Transgender woman crowdfunding for £20,000 treatment
A transgender woman is using crowdfunding to raise money for reassignment surgery because of long waits for NHS treatment.
Sarah O'Connell, from Southampton, saw her GP in March last year but has only just had an initial consultation at a gender identity clinic.
The 35-year-old is trying to raise £20,000 through donations.
The NHS said it recognised the "urgent need to bring down waiting times" and funding is being made available.
'Like being in prison'
Mrs O'Connell, who has a wife and five-year-old daughter, said: "Transitioning can be incredible expensive, this is a last resort. I haven't had NHS support yet. The waiting lists are very long."
She had facial surgery in September and is now hoping to raise £20,000 for all aspects of transitioning, including gender reassignment surgery, hormone treatment through a private doctor, laser treatment and voice coaching.
Mrs O'Connell had to wait until January this year for an initial consultation with a gender identity clinic (GIC) in London.
She said she does not know when her next appointment will be.
A report on transgender equality for the Women and Equalities Committee published in January said:
- High levels of transphobia are experienced by individuals on a daily basis
- The NHS is letting down trans people: it is failing in its legal duty under the Equality Act
- GPs too often lack understanding and in some cases this leads to appropriate care not being provided
- Unacceptably long waiting times for initial appointments at GICs are endemic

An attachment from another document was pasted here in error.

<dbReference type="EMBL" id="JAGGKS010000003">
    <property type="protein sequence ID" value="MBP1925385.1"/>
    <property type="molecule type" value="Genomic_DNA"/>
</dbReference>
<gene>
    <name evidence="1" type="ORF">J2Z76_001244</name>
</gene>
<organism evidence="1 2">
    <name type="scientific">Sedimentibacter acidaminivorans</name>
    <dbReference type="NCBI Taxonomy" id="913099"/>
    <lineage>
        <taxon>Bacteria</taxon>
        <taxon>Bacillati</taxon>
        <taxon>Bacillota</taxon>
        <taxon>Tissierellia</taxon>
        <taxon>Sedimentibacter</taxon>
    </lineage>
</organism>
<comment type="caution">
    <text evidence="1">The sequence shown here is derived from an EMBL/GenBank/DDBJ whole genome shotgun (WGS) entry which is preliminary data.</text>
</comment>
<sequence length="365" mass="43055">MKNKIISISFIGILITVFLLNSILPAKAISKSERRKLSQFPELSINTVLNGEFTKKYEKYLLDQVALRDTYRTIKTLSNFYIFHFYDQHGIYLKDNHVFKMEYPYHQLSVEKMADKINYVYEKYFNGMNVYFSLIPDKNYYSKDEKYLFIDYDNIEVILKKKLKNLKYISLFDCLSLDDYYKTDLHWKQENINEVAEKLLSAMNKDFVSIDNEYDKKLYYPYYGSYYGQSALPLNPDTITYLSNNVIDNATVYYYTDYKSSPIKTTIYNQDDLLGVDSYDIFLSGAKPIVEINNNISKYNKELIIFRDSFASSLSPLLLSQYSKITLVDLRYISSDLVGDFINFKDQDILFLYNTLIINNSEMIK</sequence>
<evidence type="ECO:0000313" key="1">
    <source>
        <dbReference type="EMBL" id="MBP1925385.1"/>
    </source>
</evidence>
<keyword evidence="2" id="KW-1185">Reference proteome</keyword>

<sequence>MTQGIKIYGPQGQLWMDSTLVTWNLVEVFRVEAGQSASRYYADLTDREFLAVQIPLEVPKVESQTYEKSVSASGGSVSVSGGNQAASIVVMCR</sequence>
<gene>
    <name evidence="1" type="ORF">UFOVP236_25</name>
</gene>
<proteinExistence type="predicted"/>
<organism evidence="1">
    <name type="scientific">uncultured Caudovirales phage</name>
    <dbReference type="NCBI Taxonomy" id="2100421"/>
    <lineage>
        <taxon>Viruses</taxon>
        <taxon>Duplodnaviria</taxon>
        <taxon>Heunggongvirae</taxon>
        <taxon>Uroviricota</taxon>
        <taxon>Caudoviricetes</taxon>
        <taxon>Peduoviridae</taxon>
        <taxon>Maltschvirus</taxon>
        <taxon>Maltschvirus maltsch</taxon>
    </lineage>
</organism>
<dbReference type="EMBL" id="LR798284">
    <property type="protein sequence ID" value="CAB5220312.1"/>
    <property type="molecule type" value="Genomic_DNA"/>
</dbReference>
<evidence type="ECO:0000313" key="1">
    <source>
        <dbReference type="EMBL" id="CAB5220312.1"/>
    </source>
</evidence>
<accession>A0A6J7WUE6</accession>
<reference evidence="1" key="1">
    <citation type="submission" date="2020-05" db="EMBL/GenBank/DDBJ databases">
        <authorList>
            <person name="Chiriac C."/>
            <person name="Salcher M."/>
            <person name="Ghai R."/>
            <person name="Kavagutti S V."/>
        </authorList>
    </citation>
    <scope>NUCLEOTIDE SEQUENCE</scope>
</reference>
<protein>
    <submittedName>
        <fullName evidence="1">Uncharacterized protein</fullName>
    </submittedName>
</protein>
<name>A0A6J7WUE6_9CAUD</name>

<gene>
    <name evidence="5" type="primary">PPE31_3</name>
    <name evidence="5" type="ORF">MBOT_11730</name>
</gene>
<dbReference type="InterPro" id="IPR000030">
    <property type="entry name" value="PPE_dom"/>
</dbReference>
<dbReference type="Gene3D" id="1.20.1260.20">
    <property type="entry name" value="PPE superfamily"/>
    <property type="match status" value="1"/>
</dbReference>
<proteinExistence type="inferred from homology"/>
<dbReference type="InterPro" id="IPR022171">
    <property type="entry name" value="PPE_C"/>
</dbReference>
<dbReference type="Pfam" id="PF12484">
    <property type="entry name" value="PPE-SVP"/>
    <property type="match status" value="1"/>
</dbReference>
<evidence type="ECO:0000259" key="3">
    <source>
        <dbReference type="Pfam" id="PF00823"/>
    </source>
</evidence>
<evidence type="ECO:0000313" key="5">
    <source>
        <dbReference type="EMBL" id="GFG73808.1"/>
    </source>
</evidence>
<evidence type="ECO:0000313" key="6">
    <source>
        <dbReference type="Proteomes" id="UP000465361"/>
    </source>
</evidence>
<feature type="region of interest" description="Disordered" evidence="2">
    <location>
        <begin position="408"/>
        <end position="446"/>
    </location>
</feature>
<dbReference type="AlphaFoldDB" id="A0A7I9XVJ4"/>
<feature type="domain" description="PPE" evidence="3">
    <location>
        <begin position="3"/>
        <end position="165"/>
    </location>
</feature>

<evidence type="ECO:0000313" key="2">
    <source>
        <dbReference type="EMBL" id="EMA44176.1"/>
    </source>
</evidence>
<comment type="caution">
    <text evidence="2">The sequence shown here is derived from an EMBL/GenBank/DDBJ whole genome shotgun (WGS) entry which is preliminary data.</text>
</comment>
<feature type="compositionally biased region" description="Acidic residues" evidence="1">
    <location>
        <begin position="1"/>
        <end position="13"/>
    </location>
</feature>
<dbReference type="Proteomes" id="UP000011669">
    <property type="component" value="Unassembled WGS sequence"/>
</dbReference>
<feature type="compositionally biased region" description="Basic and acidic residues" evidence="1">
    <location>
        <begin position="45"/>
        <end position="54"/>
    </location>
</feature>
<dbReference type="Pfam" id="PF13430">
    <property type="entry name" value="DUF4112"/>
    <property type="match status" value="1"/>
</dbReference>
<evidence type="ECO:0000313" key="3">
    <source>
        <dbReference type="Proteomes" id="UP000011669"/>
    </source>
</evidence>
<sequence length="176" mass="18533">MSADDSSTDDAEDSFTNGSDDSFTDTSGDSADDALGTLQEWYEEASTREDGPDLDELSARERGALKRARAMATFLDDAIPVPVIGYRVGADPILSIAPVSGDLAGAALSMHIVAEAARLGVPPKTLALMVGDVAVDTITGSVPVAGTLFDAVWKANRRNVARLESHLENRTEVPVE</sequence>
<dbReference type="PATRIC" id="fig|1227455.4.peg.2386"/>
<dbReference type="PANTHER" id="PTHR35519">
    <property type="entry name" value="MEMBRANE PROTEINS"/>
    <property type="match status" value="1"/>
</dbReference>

- Many people have to travel long distances in order to access treatment
Mrs O'Connell said: "It is a long process, it is like being in prison for something you didn't commit and I want to get it over as quickly as possible.
"I just want to get on with my life, I don't want to spend my whole life doing this."
She said her wife has known since early in their relationship she was transgender.
"I have known who I am since I was three years old, so it has been the biggest relief telling my family," she said.
The film writer and critic decided last year to start medically transitioning and is taking hormone tablets after seeing a private doctor.
LGBT campaign group Stonewall said it was "extremely concerning, though unsurprising" to hear of such cases.
"It's essential that it's addressed with urgency."
NHS guidelines say people should be seen within 18 weeks, but waiting times can be up to 18 months for an initial consultation at the specialist clinics.
Will Huxter, chairman of NHS England's gender identity task and finish group, said: "The NHS has put additional funding into gender identity services for the last two years and will continue to do so.
"We recognise the urgent need to bring down waiting times, and to this end we have met with all the gender identity clinics to agree plans to increase capacity from April 2016."